Post-election thoughts

January 23, 2013 - 1:27 PM by

By Dolev (Own work) [CC-BY-SA-3.0

By Dolev (Own work) [CC-BY-SA-3.0

To describe last night’s news as dramatic would be overkill, only inasmuch as the entire three-month election season here in Israel has been filled with surprises, missteps and social media savvy.

Much virtual ink has already been spilled in the less than 24 hours since the results were announced. Here are a seven thoughts that came up in the Blum household.

1. Stepping on each other’s toes already? Why did Bibi and Yair choose to speak to the media at exactly the same time last night? Yair Lapid took to the stage to give his big victory speech for his party Yesh Atid and seconds later, Netanyahu was doing the same thing. Was it, as one pundit said, because Lapid is a political novice and should have ceded the timeslot to Bibi when he realized there was a conflict? Or was Bibi already starting the power games, showing the Yesh Atid leader who’s really the king here?

2. The coalition starts now. If, as everyone seems to think, Bibi – who it is pretty clear will be tasked with forming the next government – wants to put together a broad coalition with at least some of the “center left” parties in the government, then why is he starting his coalition discussions with the ultra-Orthodox Shas party which, those same analyses believe, may very well be left out of the coalition in the end?

3. English-speakers rule. If a very narrow coalition of Likud, Bayit HaYehudi and Yesh Atid were to be formed, that would mean that the three main party leaders would also be fluent English speakers. Bibi grew up partly in the U.S., Bayit HaYehudi head Naftali Bennett spoke English at home with his immigrant parents, and Yair Lapid honed his English as a journalist, writer and actor, some of that time in New York. This new English-speaker’s “old boy’s club” might mean no entry to Shelly Yacimovitch of Labor not just because of her gender but since she is still taking English lessons to improve her nearly non-existence proficiency with the language.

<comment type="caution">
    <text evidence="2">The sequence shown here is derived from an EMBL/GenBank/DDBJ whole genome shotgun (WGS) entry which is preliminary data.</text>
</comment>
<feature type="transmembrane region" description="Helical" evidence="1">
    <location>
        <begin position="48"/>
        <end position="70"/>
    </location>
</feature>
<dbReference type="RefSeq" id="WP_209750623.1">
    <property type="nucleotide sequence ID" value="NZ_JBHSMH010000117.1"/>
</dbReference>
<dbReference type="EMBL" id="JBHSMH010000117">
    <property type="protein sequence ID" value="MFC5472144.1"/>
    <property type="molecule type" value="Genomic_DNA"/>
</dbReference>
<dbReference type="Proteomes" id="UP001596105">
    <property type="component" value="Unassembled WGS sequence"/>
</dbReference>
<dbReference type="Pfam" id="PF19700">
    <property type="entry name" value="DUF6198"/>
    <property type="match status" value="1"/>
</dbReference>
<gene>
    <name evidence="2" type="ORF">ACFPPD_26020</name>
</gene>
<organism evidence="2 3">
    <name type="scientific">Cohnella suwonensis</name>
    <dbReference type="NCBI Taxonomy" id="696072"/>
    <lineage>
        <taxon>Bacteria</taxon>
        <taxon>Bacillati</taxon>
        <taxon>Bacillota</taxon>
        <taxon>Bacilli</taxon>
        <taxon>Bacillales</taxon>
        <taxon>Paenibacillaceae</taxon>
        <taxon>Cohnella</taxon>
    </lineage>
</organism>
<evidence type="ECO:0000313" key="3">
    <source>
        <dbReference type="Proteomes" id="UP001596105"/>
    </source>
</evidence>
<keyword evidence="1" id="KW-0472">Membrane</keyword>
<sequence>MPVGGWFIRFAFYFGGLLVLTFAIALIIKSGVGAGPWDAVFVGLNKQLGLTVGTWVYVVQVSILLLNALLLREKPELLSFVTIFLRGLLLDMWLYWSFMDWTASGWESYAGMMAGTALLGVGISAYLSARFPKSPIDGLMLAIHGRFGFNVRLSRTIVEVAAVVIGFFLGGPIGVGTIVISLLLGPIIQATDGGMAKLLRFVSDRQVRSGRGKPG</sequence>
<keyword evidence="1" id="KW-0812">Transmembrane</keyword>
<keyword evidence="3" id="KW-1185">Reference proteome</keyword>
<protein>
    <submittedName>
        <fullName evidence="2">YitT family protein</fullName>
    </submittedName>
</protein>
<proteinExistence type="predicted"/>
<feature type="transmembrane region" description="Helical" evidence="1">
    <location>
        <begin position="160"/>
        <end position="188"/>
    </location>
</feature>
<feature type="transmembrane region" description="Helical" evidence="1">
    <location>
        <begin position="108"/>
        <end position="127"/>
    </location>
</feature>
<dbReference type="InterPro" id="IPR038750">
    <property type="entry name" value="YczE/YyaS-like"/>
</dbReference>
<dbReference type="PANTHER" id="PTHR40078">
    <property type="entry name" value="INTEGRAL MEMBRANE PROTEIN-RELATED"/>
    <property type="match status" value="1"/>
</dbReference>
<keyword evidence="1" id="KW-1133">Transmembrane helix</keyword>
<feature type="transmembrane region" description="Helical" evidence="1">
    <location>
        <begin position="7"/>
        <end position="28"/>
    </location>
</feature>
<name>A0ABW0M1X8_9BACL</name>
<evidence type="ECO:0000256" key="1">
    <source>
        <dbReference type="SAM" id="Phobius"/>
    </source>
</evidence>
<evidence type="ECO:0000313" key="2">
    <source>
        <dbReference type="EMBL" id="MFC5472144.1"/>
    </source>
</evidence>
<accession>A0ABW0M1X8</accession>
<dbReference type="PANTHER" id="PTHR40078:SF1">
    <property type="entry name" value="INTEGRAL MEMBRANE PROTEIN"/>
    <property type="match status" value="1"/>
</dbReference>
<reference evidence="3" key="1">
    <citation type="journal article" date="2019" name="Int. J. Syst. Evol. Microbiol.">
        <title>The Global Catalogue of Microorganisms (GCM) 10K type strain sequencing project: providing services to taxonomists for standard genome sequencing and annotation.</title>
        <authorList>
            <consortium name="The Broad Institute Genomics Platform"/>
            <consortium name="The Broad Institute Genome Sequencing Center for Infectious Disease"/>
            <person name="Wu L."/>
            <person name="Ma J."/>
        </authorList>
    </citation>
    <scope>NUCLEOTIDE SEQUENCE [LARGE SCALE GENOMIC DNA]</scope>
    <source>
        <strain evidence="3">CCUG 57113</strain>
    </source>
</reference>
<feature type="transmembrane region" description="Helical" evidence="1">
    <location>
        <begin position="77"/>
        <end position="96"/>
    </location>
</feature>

4. Midnight snack. We went to bed wondering if in the morning there would be a surprise along the lines of the 1996 election, when at midnight it appeared Shimon Peres would be the next prime minister of Israel and in the morning we woke up to find Netanyahu in the role. There were a couple of small jolts this time around: Kadima, which every exit poll wrote off as dead, snuck in with two seats (with the help of a vote sharing agreement with the now defunct Am Shalem party, apparently). And Labor, which its party faithful hoped would equal or even exceed Lapid’s Yesh Atid when all the votes were counted, instead sunk another two seats.

5. Vote for the cheese. This election upends 64 years of conventional wisdom that Israelis always vote according to security issues and that the social justice protests of the summer of 2011 had long been subsumed by missiles from Hamas and nuclear weapons in Iran. In fact, Israelis said loud and clear that if you can’t afford cottage cheese and housing, what’s left to defend?

6. Dueling Anglos. Two Anglo candidates swapped seats, so to speak. In the run-up to the elections, with Bayit HaYehudi on the ascendency, it looked like Jeremy Gimpel, at number 14 on the party’s list, would make it into the Knesset. Instead, Rabbi Dov Lipman, at number 17 on Yesh Atid’s list, got elected instead. Lipman, who is a Zionist, moderate ultra-Orthodox rabbi (try saying that three times fast) who made aliyah less than a decade ago, had already been charged with managing Yesh Atid’s priority plank of equalizing the service burden and drafting the haredim. Now he’ll be able to do it with an official office in Jerusalem.

7. Blowing up gains? A question remains about Gimpel: was his party’s fall from a predicted 14+ seats to only 11 in the final tally at all due to the viral video of his widely publicized “joke” about blowing up the Dome of the Rock? If you look at the numbers, it appears that Likud and Bayit HaYehudi dropped a combined total of five seats from pre-election predictions. That’s about how many Yesh Atid gained. Causation or just correlation?

What were the biggest take-away’s you had from the election? Feel free to them to the comments at the end of this post.


3 Comments on Post-election thoughts

  1. Jacob Richman on Wed, Jan 23rd 2013 3:33 PM
  2. Likud concentrated their attacks on HaBayit HaYehudi
    Probably caused some voters to leave both parties for Yesh Atid.

    The soldier’s vote (results on Thursday) should add some votes to
    the right.

  3. Rebecca on Thu, Jan 24th 2013 3:35 AM
  4. Why not to Yesh Atid?

  5. Jacob Richman on Thu, Jan 24th 2013 4:59 AM
  6. I question whether his party is a temporary one like most “central” parties have been. His father’s party was also temporary. He also seemed to play to both sides of the fence during the elections. Not sure where he stands on many issues.

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